The year is ending so it’s time to look back. 2019 has been an intense year and overall I’m happy with what it brought. I’m definitely happy with where I’m ending it, up in the Pyrenees, close to the Aigüestortes i Estany de Sant Maurici National Park.
It has been the second full year since we moved back to Tarragona from the UK and we have fully settled to the rhythms of the place. A while ago I made peace with the fact that raising two small kids would essentially mean having to park some aspects of your life for a while, or at least scale them down. I’m sure that is not the case for everybody but in my case the energy and time available simply don’t allow for everything so you need to prioritize. That doesn’t mean I’m living a boring or unfulfilling live at all, it’s just that you need to take things easy, and be grateful for the time you have.
Take reading for instance. I basically used to read everyday religiously, generally before going to bed, and when I finished one book I immediately started a new one. Well, that changed, and it changed fast, because in order to do that you basically need to be able to stay awake for a while, and to put it mildly that became hard to accomplish.
But everything passes, and this year I’ve been able to read more. I’ve enjoyed a couple of novels like Reservoir 13 by Jon McGregor (not as much as his first novel If Nobody Speaks of Remarkable Things though) or Trilogía de la guerra by Agustín Fernandez Mallo. You can think of Fernández Mallo as a mix of Roberto Bolaño and David Lynch on steroids. This book was quite a journey, sadly it is not available in English yet but if you can’t read Spanish and are curious about his work you can check out his Nocilla Trilogy, which is his most famous work.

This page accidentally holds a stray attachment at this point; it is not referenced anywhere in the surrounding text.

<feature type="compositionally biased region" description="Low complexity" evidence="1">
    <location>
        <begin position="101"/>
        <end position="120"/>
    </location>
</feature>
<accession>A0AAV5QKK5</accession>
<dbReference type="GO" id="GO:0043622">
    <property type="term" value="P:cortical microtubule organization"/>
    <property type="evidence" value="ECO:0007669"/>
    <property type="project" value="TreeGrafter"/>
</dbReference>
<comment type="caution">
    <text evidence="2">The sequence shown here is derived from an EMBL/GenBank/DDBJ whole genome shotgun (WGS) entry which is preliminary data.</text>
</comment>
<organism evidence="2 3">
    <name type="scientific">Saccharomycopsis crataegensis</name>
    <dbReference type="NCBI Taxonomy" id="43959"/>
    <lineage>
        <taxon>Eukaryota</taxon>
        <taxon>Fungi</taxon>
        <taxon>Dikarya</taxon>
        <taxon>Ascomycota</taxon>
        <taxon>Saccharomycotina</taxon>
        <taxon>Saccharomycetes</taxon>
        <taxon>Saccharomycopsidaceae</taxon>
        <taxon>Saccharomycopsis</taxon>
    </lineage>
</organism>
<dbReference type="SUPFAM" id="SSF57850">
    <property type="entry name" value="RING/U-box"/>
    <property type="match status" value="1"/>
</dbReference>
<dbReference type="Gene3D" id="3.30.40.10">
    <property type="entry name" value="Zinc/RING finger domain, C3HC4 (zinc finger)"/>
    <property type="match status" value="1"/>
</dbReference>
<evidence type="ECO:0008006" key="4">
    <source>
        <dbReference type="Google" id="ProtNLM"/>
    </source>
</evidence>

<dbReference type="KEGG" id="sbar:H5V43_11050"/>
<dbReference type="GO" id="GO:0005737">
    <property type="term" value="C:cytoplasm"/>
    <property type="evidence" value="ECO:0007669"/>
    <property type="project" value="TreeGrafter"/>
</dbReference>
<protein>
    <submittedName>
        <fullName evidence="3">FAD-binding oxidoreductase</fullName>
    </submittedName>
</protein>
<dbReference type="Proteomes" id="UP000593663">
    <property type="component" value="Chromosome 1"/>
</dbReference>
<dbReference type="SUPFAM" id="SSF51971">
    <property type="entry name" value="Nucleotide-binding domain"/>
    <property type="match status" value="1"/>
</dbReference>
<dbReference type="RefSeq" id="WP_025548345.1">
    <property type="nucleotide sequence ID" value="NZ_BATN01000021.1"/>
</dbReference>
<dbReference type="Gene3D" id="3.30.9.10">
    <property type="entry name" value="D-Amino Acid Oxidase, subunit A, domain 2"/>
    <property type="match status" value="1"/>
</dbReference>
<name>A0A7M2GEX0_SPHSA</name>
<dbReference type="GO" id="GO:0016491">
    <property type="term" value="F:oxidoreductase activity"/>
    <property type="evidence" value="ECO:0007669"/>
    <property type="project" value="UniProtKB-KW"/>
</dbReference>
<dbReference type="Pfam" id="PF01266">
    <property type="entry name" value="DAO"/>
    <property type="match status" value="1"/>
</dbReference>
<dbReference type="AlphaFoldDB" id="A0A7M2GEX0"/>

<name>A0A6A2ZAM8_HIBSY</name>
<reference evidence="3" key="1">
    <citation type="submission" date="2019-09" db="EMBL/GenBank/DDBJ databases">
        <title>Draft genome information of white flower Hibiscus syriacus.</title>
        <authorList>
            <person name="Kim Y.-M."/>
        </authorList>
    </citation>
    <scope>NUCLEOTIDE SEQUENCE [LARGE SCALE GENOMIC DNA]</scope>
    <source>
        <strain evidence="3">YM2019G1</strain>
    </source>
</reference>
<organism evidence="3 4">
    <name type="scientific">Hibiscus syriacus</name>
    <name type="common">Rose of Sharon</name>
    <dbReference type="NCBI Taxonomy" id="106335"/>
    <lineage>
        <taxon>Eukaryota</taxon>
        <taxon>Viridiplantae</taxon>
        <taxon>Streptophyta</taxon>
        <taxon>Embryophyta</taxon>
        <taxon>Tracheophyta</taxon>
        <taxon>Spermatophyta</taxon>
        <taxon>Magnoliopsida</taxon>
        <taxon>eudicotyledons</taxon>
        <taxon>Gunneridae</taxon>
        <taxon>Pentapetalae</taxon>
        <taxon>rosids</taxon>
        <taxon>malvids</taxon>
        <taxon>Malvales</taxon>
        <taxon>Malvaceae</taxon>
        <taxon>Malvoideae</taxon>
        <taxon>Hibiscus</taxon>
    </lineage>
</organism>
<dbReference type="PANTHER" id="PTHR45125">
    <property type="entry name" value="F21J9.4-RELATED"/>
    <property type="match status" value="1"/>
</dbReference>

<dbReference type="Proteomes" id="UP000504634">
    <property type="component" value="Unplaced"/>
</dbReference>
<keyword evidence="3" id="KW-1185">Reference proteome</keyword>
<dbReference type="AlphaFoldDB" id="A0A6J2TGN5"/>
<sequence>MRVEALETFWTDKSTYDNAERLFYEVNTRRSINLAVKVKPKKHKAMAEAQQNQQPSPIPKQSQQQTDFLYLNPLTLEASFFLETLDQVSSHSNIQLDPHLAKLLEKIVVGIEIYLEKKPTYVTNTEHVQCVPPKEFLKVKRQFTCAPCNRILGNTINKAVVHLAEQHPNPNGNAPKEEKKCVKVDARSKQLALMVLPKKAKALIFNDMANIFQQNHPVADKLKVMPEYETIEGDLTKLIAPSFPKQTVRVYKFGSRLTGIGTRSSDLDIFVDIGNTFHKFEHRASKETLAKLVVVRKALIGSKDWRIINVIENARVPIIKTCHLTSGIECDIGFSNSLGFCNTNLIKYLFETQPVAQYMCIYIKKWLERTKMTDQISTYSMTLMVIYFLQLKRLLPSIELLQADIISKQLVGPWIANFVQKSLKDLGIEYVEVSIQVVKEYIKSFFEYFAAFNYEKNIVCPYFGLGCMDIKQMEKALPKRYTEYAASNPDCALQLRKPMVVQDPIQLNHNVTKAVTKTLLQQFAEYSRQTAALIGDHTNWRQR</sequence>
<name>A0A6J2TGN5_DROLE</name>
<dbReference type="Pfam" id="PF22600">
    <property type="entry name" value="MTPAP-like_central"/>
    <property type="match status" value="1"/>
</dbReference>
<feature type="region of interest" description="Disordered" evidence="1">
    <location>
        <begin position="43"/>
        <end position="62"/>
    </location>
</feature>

Being reunited with my comics collection, I have re-read tons of old favourites that I hadn’t checked in a while: from all the Corto Maltese by Hugo Pratt to Hate by Peter Bagge, and from various Cristophe Blain series like Gus, Isaac the Pirate or Quai d’Orsay to Maakies by Tony Millionaire. From the new stuff I picked up this year perhaps my favourites have been Bad Gateway by Simon Hanselman and The Artist by Anna Haifisch.
I only took two flights, one to meet my Open Knowledge Foundation colleagues for a company retreat in Scotland and another to Copenhagen for a short work trip.
Nothing like 2017:
These are all from myFlightRadar24, which I use as flight logbook.
With regards to running, I can’t complain. I’m nowhere near the distances I was running back in 2016 when I was preparing for the Great North Run, but this year has definitely been an improvement from 2018, when I barely run at all.
Nowadays it’s more like a maintenance routine. I try to run two or three times a week just before starting my work day which is the only time I have available. That amounts to 25 or 30 minutes, which is not much, but enough to start the day energized. And besides, most days I get to run along the sea, which is a treat.
My goal for 2020 is to steadily increase the distances run and perhaps prepare for a race. A 10K around summer would be nice.